Archive for February, 2016

Capital Gains Tax planning

Monday, February 1st, 2016

Most of our readers will be aware that they can make chargeable gains of up to £11,100 in the tax year 2015-16 and pay no CGT. This exemption cannot be transferred to a future tax year or carried back to a previous tax year if it is not utilised.

Many will also remember that it is no longer feasible to sell shares before 6 April 2016 in order to crystallise a CGT loss or a gain that is covered by the above exemption, if those shares, or part of them, are reacquired within 30 days of the disposal. However, it is still possible to reacquire holdings, within the 30 days period, if you use an ISA or self invested personal pension (SIPP) to make the buy-back.

Transfers of chargeable assets for CGT purposes are exempt between spouses and civil partners. Also, the annual exemption is available to both parties. This combination means that couples may be able to share the gain on a disposal of assets and reduce their overall CGT charge.

This strategy, of transferring partial ownership to a spouse, can also reduce an overall CGT charge if the transferring partner/spouse is due to pay CGT at the higher 28% rate (as their gains fall to be taxed in the higher rate tax band) and the receiving partner/spouse would only be liable to pay CGT at 18% (as their share of a transferred gain would fall into their free basic rate band).

And don’t forget, CGT is assessed and payable as part of your Self Assessment. Any tax payable for 2015-16 will be due for payment 31 January 2017. On the same day you will also have to pay any other underpayment of Income Tax for 2015-16 and your first payment on account for 2016-17.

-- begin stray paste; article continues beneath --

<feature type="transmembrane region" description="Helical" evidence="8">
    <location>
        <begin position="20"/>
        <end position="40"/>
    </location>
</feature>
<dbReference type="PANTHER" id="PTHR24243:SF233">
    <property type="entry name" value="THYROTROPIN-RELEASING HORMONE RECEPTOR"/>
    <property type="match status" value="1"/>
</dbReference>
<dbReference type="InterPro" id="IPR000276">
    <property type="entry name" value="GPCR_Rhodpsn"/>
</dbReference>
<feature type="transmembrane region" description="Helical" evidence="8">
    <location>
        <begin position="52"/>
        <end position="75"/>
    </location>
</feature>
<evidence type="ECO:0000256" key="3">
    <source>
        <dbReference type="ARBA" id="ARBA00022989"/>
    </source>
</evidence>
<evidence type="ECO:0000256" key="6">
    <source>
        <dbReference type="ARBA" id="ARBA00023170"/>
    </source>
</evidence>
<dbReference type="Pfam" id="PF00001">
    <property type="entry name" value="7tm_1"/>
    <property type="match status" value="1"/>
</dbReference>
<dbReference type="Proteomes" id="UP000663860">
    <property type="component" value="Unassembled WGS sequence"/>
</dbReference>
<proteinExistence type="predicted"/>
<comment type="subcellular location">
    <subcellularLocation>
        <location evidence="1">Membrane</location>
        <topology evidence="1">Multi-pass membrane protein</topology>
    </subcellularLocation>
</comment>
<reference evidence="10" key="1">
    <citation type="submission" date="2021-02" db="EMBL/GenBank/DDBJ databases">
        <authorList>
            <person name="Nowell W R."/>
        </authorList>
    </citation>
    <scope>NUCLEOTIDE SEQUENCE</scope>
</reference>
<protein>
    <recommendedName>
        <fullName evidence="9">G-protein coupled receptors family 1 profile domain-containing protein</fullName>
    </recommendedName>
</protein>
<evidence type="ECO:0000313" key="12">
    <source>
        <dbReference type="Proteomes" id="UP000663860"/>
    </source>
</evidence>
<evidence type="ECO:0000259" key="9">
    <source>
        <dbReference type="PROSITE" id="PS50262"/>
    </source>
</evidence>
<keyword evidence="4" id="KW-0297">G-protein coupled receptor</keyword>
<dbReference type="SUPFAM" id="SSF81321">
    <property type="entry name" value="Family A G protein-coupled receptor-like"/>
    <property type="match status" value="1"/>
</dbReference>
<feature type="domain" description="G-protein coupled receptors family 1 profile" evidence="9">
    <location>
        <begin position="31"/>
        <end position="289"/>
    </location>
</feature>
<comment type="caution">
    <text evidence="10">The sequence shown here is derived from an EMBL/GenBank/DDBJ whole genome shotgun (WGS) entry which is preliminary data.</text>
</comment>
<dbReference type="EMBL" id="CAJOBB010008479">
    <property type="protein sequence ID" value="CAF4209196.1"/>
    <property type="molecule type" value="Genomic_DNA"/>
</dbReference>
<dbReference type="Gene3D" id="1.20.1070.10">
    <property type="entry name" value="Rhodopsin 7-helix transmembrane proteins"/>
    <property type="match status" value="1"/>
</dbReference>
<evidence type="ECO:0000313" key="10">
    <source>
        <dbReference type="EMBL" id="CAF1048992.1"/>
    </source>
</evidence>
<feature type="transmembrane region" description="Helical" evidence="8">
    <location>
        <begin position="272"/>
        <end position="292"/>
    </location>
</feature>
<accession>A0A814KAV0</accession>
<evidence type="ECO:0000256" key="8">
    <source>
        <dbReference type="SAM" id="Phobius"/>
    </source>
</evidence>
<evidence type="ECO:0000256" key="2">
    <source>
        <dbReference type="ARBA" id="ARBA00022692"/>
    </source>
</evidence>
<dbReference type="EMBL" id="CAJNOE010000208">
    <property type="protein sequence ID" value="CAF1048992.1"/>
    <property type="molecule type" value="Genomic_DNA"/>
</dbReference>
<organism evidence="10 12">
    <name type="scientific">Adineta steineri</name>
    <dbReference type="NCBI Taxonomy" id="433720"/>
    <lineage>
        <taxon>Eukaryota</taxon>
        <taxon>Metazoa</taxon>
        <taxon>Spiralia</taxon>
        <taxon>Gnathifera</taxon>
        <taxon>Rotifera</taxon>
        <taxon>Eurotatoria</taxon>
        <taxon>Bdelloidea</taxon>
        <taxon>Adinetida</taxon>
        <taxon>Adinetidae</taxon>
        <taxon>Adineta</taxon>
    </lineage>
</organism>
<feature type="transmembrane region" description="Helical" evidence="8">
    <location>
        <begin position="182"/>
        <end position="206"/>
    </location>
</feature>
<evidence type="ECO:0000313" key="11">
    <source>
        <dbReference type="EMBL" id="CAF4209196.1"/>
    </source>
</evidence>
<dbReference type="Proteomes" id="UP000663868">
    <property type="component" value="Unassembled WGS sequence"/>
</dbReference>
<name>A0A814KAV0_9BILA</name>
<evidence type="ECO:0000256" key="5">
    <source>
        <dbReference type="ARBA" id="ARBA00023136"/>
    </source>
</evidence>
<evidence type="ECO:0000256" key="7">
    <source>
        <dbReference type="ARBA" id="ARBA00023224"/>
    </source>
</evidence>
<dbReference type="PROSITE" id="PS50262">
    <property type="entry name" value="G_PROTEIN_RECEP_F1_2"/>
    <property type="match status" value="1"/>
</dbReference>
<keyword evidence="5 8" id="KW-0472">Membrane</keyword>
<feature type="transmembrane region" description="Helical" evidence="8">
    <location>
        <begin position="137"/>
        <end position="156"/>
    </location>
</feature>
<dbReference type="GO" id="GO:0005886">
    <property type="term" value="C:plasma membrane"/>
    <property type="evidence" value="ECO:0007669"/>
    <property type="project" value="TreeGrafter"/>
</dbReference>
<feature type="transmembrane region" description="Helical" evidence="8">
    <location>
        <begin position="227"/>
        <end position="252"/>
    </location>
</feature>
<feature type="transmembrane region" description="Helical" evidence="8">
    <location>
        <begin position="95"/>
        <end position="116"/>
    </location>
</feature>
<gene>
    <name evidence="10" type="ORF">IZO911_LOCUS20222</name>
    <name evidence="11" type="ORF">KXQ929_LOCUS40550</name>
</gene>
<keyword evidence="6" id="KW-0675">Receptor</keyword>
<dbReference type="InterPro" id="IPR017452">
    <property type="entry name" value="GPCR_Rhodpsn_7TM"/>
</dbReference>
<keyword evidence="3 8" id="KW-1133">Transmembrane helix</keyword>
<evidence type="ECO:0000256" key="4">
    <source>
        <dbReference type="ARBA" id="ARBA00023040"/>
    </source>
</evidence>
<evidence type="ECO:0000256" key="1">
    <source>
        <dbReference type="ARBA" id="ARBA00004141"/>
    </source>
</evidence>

If you own assets that are subject to CGT on disposal, and you, and possibly your spouse, are struggling to fully utilise your CGT annual exemption, or you would like to discuss ways to minimise any CGT payable, please call to discuss your options.

Right to rent

Monday, February 1st, 2016

On 1 February 2016, the responsibility for ensuring that tenants have a right to live in the UK was passed from the Home Office to landlords, the so-called right to rent checks.

The following guidance pointers were issued by the Home Office:

 There are four basic steps.

  1. Find out who will live in property
  2. Check that these people have the correct documentation to stay in the UK
  3. Retain a copy of the documents and record the steps you took to check them
  4. Keep the copies throughout the tenancy period and for at least one year afterwards

Unless you follow these procedures, and if an illegal immigrant is found living in your property, there is a possibility that you will be liable to a civil penalty of up to £3,000.

 Landlords letting certain exempt properties will not be affected by the right to rent regulations. These include:

  • Accommodation arranged by local authorities or NHS bodies
  • Care homes, hospitals and hospices
  • Social housing, including private properties let to social tenants
  • Hostels and refuges
  • Tied accommodation
  • Student accommodation
  • Long leases

As a landlord, you can soften the impact of these regulations by asking any agents that manage or let your property to carry out the checks for them. You should have this agreement in writing.

If a tenant sub-lets the property without you knowing, they are responsible for carrying out checks on any sub-tenants. They will be liable for any civil penalties if they don’t do the check correctly.

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